Ari Ezra Waldman is a 2002 graduate of Harvard College and a 2005 graduate of Harvard Law School. After practicing in New York for five years and clerking at a federal appellate court in Washington, D.C., Ari is now on the faculty at California Western School of Law in San Diego, California. His research focuses on gay rights and the First Amendment. Ari will be writing weekly posts on law and various LGBT issues.
Follow Ari on Twitter at @ariezrawaldman.
In a striking, but entirely expected, example of the intellectual dishonesty and inconsistency of most Republicans in the Senate, the upper house today failed to invoke cloture on the nomination of UC Berkeley Law Professor Goodwin Liu to the Court of Appeals for the Ninth Circuit. With 42 votes, Senate Republicans — all of them, since it was the newly-independent senator from Alaska, Liza Murkowski, who was the lone member of the Republican caucus to vote with her Democratic colleagues to end debate — blocked an "up-or-down" vote on a brilliant man who even conservatives think would be a great addition to the circuit court.
Republicans gave various reasons for their "no" votes. Professor Liu is "too liberal," "too radical," "out of the mainstream," "he believes in a wholesale rewriting of our values," "he's crazy," and so on. Former George W. Bush Administration lawyer Richard Painter addressed these baseless myths of Professor Liu's liberalism in an extensive article published at the Huffington Post. His arguments are so succinct, so thorough and so correct that I will not repeat them here.
Conservatives were particularly enraged by Professor Liu's supposed views on marriage equality. We should be used to the phenomenon of conservatives arguing that the recognition of gay persons' basic equality is somehow "radical," but, to be honest, I'm not even sure Professor Liu has a view on what the Constitution says about marriage equality. In 2007, Professor Liu joined an amicus brief by 17 law professors arguing that California laws against same-sex marriage violates the California Constitution. The anti-gay conservative writer Ed Whelan over at the National Review Online who famously compared Justice Elena Kagan to a prostitute, thinks Professor Liu's presence on this amicus brief is enough to conclude that Liu supports the "invention of a federal constitutional right to same-sex marriage." But, the California Constitution is different than our nation's highest law. Neither the amicus brief nor any public comments and writings even touch on what Professor Liu thinks the federal Constitution says about marriage equality. He's simply never addressed it. And, in fact, he has even argued that the California Supreme Court was right to uphold Proposition 8 when it did, a position that won Professor Liu no liberal bona fides. This should show Senate Republicans that Professor Liu is willing to recognize what the law is rather than what he would like it to be.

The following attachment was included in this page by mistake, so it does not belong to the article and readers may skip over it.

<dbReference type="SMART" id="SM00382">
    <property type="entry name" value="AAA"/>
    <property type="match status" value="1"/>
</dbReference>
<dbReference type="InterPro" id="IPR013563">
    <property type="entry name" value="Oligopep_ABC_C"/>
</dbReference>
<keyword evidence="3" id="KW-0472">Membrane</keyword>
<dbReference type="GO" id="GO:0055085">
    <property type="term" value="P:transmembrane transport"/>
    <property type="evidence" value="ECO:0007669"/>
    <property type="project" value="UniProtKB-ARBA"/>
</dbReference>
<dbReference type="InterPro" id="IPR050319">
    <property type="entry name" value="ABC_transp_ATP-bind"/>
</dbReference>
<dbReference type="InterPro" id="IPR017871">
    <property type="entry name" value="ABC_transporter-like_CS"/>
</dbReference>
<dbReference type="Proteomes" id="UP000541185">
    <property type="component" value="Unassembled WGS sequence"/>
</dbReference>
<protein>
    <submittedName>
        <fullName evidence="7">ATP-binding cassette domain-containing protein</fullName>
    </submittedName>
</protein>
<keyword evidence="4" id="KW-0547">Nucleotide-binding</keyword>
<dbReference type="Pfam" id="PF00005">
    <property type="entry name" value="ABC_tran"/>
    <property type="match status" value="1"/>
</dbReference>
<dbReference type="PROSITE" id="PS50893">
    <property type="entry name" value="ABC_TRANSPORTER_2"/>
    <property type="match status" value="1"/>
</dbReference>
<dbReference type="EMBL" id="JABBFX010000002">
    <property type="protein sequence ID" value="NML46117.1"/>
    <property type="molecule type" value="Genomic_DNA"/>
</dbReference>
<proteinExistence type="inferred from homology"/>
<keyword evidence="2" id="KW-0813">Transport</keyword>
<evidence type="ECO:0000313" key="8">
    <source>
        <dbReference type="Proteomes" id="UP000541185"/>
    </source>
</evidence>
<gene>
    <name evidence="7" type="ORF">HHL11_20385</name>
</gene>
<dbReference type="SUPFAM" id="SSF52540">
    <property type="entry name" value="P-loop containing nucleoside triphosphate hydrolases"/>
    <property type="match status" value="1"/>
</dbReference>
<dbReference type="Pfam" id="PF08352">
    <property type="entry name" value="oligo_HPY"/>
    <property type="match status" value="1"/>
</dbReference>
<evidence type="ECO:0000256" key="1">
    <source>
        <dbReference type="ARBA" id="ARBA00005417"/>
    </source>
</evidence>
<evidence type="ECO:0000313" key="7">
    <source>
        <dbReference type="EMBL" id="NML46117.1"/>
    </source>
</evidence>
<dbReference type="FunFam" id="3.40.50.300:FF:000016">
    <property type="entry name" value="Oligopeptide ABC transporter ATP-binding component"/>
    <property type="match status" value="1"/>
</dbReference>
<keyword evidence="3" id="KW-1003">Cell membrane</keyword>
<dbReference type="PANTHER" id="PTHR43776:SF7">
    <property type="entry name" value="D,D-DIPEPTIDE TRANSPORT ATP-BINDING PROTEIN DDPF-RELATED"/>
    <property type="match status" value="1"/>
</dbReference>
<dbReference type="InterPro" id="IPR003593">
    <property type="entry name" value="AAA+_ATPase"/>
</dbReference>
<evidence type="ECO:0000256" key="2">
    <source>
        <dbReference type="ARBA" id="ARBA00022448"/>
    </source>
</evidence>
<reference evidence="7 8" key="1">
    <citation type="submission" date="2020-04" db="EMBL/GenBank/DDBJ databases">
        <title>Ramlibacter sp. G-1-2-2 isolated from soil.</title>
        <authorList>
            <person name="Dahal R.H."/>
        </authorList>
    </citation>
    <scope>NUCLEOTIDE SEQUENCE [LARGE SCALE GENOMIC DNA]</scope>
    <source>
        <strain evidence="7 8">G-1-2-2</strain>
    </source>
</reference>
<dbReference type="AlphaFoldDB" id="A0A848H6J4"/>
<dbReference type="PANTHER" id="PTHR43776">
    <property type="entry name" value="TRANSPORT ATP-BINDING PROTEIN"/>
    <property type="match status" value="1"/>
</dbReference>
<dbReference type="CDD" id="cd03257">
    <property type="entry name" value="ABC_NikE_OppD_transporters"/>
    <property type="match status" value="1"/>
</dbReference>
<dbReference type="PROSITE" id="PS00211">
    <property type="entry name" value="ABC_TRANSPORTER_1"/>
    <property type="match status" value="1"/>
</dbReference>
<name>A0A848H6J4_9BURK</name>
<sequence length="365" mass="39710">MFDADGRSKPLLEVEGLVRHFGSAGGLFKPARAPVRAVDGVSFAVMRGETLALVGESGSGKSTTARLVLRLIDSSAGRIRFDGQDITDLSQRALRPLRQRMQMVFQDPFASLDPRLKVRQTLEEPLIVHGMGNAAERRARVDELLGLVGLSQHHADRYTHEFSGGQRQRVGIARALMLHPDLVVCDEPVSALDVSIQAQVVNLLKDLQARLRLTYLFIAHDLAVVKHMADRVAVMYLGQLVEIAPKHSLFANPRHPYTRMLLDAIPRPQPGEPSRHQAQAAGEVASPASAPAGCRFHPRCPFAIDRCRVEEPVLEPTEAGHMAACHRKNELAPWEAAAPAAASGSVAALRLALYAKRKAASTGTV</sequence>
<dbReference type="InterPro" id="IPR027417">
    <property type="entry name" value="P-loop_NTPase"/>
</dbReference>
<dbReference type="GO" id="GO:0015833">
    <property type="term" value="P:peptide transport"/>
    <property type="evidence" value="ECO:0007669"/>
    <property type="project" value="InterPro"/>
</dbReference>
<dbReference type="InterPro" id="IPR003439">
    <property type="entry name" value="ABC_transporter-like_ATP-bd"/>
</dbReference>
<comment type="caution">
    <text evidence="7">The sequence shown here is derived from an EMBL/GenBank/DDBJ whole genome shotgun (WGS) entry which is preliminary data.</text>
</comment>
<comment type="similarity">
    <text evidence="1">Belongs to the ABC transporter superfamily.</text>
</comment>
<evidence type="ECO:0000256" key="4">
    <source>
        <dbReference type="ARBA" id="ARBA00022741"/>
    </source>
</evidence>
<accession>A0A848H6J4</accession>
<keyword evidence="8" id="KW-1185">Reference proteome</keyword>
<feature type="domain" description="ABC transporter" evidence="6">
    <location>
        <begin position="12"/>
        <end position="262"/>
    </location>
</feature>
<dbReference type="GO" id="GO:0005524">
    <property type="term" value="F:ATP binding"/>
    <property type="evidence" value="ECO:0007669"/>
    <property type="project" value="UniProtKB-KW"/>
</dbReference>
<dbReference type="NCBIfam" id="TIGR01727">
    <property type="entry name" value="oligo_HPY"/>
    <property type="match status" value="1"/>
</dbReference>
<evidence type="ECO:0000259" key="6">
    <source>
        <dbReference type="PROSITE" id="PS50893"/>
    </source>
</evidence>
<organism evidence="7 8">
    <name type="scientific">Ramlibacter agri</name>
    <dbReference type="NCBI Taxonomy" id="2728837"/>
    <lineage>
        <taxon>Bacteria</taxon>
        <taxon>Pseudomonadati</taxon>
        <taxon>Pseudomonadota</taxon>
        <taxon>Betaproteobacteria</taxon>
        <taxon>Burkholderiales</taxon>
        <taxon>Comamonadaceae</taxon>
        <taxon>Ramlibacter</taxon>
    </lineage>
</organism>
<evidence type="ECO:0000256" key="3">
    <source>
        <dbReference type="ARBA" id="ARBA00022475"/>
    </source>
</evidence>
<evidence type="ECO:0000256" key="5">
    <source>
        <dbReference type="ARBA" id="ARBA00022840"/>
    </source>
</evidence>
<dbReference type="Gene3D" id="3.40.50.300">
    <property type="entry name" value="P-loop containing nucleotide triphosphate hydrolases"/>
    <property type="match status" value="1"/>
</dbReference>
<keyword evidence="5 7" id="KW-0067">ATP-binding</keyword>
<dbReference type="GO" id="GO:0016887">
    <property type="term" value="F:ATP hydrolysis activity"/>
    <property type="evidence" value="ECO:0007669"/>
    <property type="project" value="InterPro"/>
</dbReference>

But it was the always honest Senator Lindsey Graham (R-SC) whose impolitic and refreshing candor zeroed in on the pettiness of Senate Republicans (himself included): "His outrageous attack on Judge Alito convinced me that Goodwin Liu is an ideologue," Sen. Graham said before today’s vote. "His statement showed he has nothing but disdain for those who disagree with him. Goodwin Liu should run for elected office, not serve as a judge."
Professor Liu testified against the nomination of then-Judge Samuel Alito to the Supreme Court, calling the conservative jurist an "ideologue" and "unduly harsh" in his decisions. He said that "Judge Alito's record envisions an America where police may shoot and kill an unarmed boy to stop him from running away with a stolen purse … where a black man may be sentenced to death by an all-white jury for killing a white man." During his own confirmation hearings, Professor Liu backtracked, calling his remarks "overly flowery," "unhelpful" in an already polarized process and evidence of his own "poor judgment" at the time.
Herein lie the two lessons of today's sorry and unfortunate vote.
First, if you want to be a judge, you cannot have any opinions about other people's views, and if you do, state your disagreements with the muted tones of a man who doesn't like his wife's new haircut. Second, when you do air your academic debates and find yourself to the left of some of your colleagues, Senate Republicans are willing to throw you under the bus and ignore their Gang of 14 commitments. The Gang of 14 was a group of senators who pledged to support judicial nominees absent extraordinary circumstances and regardless of party. It is hard to see how Professor Liu was anything other than extraordinarily qualified except for when he ticked off a few petty Republicans who did not like his characterization of a right-wing judge from New Jersey.
This episode also shows that judicial fights are getting worse. Up to now, many of us had thought that Borking a nominee — blocking the nomination of a judge you disagreed with — was all about politics, your own views and your substantive disagreements with the views of the nominee. That's bad enough, considering that what we want in our judges are the best and brightest regardless of party. Now we see that, at least when it comes to Senate Republicans, judicial confirmation votes will resemble the petty and childish rules of the schoolyard.